House of Music
House of Music is the fourth and final album by American R&B band Tony! Toni! Toné! It was released on November 19, 1996, by Mercury Records. The album charted for 31 weeks on the Billboard 200, peaking at number 32, and was certified Platinum by the Recording Industry Association of America. The group disbanded shortly after the album’s release to pursue separate music careers.
About House of Music in brief
House of Music is the fourth and final album by American R&B band Tony! Toni! Toné! It was released on November 19, 1996, by Mercury Records. It follows the success of the band’s 1993 album Sons of Soul and a hiatus during which each member pursued individual musical projects. The album charted for 31 weeks on the Billboard 200, peaking at number 32, and was certified Platinum by the Recording Industry Association of America. House of Music was recorded in sessions that began in September 1995 and took place at the following California-based studios: Brilliant Studios and Hyde Street Studios in San Francisco; Coda Studios and Grass Roots Studios in Oakland; Encore Studios, Image Recording, and Westlake Recording Studios in Los Angeles; and Pookie Labs and Woodshed Studios in Sacramento. An international tour promoting the album was planned but did not materialize amid growing tensions within the group stemming from creative differences and Mercury’s management. The group disbanded shortly after the album’s release to pursue separate music careers. The opening track, the Al Green-styled track, “Thinking of You,” was one of the group’s last live performances before disbanding in 2000. It was recorded with vintage recording equipment and, for certain tracks, a 40-piece orchestra. Some songs also featured guest musicians, including rapper and producer DJ Quik, percussionist Sheila E., and the Tower of Power horn section. The band wanted to record the album with an emphasis on musicianship rather than production flair.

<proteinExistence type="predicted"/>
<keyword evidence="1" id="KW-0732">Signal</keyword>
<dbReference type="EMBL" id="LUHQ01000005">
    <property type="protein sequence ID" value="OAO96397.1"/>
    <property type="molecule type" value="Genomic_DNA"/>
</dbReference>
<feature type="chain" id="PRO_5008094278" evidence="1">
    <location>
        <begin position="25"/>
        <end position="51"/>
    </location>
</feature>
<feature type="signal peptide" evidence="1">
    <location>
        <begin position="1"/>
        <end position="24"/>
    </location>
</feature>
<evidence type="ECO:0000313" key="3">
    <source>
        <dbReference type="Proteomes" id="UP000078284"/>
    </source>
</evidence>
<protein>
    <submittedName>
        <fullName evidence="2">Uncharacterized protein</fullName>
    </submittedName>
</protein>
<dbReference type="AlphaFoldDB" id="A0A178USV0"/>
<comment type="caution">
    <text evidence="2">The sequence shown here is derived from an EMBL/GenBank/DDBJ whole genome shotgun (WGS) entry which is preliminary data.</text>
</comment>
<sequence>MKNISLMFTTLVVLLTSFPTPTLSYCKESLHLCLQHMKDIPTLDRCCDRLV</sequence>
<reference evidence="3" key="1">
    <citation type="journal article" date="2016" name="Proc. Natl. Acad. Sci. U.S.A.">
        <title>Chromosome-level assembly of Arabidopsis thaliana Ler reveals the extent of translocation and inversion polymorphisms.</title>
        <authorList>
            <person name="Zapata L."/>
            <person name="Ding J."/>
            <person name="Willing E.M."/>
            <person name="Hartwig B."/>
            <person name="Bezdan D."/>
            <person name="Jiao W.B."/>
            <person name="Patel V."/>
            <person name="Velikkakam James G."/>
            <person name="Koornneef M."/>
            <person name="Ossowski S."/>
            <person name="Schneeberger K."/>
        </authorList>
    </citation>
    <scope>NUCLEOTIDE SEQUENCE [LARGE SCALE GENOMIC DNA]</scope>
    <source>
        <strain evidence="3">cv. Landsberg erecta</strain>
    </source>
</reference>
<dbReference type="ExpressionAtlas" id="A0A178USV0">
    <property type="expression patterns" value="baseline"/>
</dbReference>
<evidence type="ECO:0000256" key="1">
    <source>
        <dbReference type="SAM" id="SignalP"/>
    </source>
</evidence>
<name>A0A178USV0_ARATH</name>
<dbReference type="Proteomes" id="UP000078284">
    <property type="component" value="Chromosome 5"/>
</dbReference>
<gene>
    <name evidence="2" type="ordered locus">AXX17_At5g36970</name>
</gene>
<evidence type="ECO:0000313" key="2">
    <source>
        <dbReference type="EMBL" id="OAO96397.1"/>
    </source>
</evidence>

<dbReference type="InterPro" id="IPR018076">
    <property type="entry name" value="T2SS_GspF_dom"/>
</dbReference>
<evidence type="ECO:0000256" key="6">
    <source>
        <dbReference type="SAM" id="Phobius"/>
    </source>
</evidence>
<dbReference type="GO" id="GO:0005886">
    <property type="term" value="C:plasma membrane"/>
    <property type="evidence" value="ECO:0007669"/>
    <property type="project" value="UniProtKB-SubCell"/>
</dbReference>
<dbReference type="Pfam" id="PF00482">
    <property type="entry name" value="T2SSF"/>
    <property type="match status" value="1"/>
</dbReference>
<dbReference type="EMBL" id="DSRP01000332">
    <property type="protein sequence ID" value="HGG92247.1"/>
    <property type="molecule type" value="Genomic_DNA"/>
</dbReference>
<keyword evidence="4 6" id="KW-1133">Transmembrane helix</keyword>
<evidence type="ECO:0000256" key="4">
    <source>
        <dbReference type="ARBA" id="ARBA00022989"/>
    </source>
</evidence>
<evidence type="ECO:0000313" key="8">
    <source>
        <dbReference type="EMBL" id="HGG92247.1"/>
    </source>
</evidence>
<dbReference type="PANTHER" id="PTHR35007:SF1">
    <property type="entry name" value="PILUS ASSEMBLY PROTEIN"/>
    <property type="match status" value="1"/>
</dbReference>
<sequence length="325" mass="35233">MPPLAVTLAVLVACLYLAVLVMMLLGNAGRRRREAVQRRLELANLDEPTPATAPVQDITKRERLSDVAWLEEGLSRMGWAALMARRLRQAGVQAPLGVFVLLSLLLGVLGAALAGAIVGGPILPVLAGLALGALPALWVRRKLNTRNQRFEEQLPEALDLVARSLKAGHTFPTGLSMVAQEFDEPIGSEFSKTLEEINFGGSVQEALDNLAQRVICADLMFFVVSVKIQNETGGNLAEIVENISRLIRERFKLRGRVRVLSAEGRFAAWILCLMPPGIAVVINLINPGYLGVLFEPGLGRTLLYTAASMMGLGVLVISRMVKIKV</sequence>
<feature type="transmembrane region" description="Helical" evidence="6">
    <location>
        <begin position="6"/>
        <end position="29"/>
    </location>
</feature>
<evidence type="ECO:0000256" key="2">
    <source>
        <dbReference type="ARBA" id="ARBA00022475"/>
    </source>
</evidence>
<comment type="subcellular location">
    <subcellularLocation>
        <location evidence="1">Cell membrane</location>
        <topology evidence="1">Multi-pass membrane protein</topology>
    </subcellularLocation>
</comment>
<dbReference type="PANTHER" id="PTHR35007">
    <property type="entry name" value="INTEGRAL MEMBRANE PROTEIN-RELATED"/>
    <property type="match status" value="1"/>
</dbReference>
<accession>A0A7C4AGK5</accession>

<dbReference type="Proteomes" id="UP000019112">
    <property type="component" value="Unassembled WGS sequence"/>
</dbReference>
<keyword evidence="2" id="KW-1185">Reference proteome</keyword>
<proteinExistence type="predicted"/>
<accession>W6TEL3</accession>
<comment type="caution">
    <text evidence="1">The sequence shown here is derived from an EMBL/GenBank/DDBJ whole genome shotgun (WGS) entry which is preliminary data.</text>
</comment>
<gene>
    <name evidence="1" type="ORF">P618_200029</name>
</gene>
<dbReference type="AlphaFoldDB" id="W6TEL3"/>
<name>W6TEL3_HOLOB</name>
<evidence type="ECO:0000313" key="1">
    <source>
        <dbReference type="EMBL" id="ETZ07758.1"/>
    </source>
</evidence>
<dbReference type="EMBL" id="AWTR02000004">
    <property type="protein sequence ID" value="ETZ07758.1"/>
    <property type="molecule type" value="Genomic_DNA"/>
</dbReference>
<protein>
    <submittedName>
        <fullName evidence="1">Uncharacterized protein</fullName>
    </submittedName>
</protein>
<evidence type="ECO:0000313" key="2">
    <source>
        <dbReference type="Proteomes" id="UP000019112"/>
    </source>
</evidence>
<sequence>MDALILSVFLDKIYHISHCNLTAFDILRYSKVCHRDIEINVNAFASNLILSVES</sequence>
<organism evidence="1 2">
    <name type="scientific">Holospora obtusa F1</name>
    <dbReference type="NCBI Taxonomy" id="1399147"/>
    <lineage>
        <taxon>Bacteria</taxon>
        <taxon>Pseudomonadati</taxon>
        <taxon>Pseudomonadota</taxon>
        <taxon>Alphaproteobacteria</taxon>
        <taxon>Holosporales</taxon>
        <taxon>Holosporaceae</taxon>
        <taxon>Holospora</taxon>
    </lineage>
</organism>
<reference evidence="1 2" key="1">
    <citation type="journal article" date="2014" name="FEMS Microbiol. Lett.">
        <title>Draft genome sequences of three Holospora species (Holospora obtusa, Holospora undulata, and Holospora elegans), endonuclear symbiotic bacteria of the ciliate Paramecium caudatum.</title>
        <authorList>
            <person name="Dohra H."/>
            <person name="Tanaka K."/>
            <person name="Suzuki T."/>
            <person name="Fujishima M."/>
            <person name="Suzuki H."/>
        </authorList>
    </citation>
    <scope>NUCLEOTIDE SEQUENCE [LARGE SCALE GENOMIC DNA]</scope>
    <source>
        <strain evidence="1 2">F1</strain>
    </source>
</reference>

Unlike their previous albums, each member arranged, composed, and produced songs on their own before putting the finished recordings together for House of music. The only song to feature outside production was \”Let’s Get Down\”, produced by Saadiq with rapperproducer DJ Quk and G-One. The record expanded on their previous work’s traditional R&b influences with live instrumentation and balladry. It has been hailed as a masterpiece of 1990s R&Bs and has been called a “must-have” album for fans of the genre. It is the only album by the group to be certified platinum by the RIAA, and the only one to reach the top of the Billboard charts. The first single from the album, “I Can’t Go for That,” was released in 1994. The song was written by D’wayne Wiggins and produced by Raphael Saadiq, who worked on songwriting and production for other recording artists including D’Angelo, En Vogue, Karyn White, Tevin Campbell, and A Tribe Called Quest. Saadiq said the collaboration proved very “natural” because of the producer’s affinity for funk music. He said the group was trying to figure out where everybody’s “time, space and head was at” during the time between albums, before regrouping to record house of Music. He added that the absence of their once prominent synthesizers made the resulting music sound more distinctive. “On a lot of the songs, you can just imagine a five-piece band performing,” he later told USA Today. “I was just playing and singing around and around and playing around”